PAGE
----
My Deployment Experience with Ubiquiti Networks

I was the fortunate winner of the vBrownBag year-end contest and won Ubiquiti Networks gear. I wasn’t sure what I was going to get, but wow, was I surprised!

I’ve been wanting to pick up Ubiquiti gear for some time now – I was running an older Meraki deployment from my Cisco days, which has served me well. However, the MR18 was definitely showing its age from a channel utilization perspective.

I *finally* got a chance to sit down yesterday and start deploying out a simple design for now while also learning about Ubiquiti Networks gear.

I also jumped into this without reading much documentation and quite frankly, understanding of how the Ubiquiti model works. I wanted to see how easy it was to deploy based on my past network experience.

From a top-level topology perspective, I decided to lay out the deployment as such, pretty straight-forward.

Deployment Steps

  1. I first created an account on Ubnt.com, fairly straightforward and showed a demo controller. 
  2. I was a little confused on which step I should take next – do I need to set up the USG first or the Cloud Key? Well, I kind of did both, which was fine.
  3. I plugged in the USG and allowed the default DHCP settings while just setting up a hardwired connection from my laptop. 
  4. From here, I was able to start a setup wizard on the USG. Very straightforward while setting some initial defaults.
  5. I did initially set it up with a local Controller (not the Cloud Key) but was able to move over the USG pretty seamlessly.  
  6. From there, I started adding in the AP and the Switch. Adoption was easy, just a click of the button.
  7. I upgraded to the latest code and voila, complete with my initial basic setup!

Experience and Testing so far

  1. The deployment was very easy in my opinion and the usability is even easier, maybe even too easy? You can tell Ubiquiti spent a lot of time on the visuals of the UniFi dashboard along with what typical administrators would be configuring.
  2. I think the hardest part was the ramifications of the SSID channel and key change – had to reprogram quite a bit of devices!
  3. I’ve had wireless congestion issues in the past on 11B/G spectrum, so it was great to see some of their insights/stats on congestion. Again, changing the radio channel was very easy. 

Now, for my very scientific (sarcasm) test – before and after wireless speeds.

From my office where all of my gear is, I did a before and after throughput test on my iPhone.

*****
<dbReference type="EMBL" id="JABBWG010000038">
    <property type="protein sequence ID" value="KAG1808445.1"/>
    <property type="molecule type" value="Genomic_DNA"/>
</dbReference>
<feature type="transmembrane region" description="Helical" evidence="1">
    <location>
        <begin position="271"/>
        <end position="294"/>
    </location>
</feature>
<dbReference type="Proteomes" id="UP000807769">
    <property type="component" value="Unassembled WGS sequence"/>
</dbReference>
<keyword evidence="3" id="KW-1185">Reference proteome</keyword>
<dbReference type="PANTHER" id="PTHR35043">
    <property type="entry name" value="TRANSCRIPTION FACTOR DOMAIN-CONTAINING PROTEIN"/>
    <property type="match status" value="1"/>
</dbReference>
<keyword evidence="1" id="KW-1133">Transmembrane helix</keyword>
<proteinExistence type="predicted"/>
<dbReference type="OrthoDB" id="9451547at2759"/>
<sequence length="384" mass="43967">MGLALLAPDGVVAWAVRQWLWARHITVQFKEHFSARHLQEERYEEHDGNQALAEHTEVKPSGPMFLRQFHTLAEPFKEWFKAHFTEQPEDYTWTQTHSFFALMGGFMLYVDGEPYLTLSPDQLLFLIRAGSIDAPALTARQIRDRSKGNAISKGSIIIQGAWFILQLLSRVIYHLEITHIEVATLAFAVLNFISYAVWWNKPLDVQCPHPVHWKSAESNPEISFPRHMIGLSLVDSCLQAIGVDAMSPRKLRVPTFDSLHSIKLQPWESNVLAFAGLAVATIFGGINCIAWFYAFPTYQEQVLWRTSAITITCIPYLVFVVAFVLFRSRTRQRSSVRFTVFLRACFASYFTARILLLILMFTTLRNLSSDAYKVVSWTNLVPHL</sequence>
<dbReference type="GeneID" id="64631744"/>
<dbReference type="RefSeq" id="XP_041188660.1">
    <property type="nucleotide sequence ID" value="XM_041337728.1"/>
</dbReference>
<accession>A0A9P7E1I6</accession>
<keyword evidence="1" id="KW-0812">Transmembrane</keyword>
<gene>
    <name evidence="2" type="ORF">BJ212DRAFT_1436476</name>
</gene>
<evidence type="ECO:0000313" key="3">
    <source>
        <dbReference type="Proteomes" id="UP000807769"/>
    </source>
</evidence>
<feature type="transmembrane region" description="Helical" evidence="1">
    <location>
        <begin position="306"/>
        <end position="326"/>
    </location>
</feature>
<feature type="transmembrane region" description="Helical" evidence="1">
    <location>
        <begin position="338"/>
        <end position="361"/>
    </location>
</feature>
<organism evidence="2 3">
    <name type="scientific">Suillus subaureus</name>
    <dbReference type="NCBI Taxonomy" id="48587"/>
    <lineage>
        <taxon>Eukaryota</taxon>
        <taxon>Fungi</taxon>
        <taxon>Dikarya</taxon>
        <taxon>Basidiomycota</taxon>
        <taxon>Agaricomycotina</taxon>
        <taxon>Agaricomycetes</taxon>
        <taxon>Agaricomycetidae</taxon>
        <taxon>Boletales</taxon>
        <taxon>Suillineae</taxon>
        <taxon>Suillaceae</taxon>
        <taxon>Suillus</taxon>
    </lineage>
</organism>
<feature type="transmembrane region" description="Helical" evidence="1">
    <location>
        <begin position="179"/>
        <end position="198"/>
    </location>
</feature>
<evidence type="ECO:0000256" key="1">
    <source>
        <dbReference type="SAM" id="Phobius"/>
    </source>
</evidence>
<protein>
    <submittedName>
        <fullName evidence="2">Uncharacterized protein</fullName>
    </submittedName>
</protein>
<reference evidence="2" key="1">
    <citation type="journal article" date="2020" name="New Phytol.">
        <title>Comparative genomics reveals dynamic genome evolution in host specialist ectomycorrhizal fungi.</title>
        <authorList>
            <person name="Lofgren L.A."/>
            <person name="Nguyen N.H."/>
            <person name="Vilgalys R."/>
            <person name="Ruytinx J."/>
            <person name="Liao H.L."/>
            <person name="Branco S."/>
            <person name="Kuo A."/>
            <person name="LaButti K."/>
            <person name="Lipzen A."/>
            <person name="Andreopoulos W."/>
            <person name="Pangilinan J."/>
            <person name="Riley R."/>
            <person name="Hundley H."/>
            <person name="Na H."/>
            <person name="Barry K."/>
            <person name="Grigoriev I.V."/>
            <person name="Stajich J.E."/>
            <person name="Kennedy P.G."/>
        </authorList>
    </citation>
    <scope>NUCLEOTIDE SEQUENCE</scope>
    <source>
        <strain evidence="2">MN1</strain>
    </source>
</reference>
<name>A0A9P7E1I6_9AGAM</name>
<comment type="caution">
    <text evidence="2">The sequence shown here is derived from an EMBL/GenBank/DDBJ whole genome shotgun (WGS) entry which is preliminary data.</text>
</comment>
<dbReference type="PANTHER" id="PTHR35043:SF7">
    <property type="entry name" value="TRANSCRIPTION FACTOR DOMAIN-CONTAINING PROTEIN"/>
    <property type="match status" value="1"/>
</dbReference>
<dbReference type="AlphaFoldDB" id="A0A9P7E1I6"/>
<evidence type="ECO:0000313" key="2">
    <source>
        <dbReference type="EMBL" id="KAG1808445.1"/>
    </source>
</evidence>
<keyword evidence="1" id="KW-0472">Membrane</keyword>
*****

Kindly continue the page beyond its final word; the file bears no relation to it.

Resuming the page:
While it’s not an apples to apples comparison as it relates to the gear (I realize the Ubiquiti gear is much newer), I’ve improved my downstream throughput by 2x which is outstanding.

I’m very satisfied with the quality of the Ubiquiti Networks gear and I can tell how it’s caught on in the industry. I plan on adding another 8 port switch and also another AP down the road. I’ll be also carving up VLANs and different networks based on use case. I’m interested to see what else can be done from the USG, looks like I can even configure terminal access.

Thanks!

-Daniel

We are now desensitized by technology.

This is a little bit of a rant, but it’s very evident as of late and wanted to share my opinion regarding this matter.

I have fully realized we are now desensitized by technology.

This became very evident at the Apple Event on September 12th. While yes, I am an Apple fan, but I’ve heard quite a bit of criticism on Apple’s launch event.

One thing amazed me was the release of the Series 3 watch – Apple has introduced LTE inside of the new Apple Watch. This is definitely a natural evolution of a product, but amazing that this fits now in a computing device that’s about 28.7 grams and has the height of 38.6mm.

What grabbed me was the live demo of Jeff Williams calling one of his associates (Deidre) while she was paddle boarding in the middle of some body of water.

Now this was without any phone attached and it sounded crystal clear.

Let’s think about this for a moment. We now have the capability of calling someone from a device that’s as small as a car fob and people were expecting more from this event.

Jeff even went “rogue” for a minute and spoke about how some people take technology for granted.

At VMworld this year, Pat Gelsinger spoke about our “frame of reference” continues to change based on technology. Is this a nice way of saying we are taking this type of technology for granted? That we expect dramatic change at every product release? Do we have overstated expectations?

Cloud Computing and this field has changed how we think of Data Centers today and will continue to dramatically change the landscape we know over the next several years – I can’t imagine what it’ll look like in 10 years.

However, I think sometimes we need to take a step back, sit down, and appreciate how far we’ve come in the past several years. There are some incredible companies that have changed our “frame of reference” and how we engage with others on a daily basis.

But where’s those dang flying cars?? 😉

-Daniel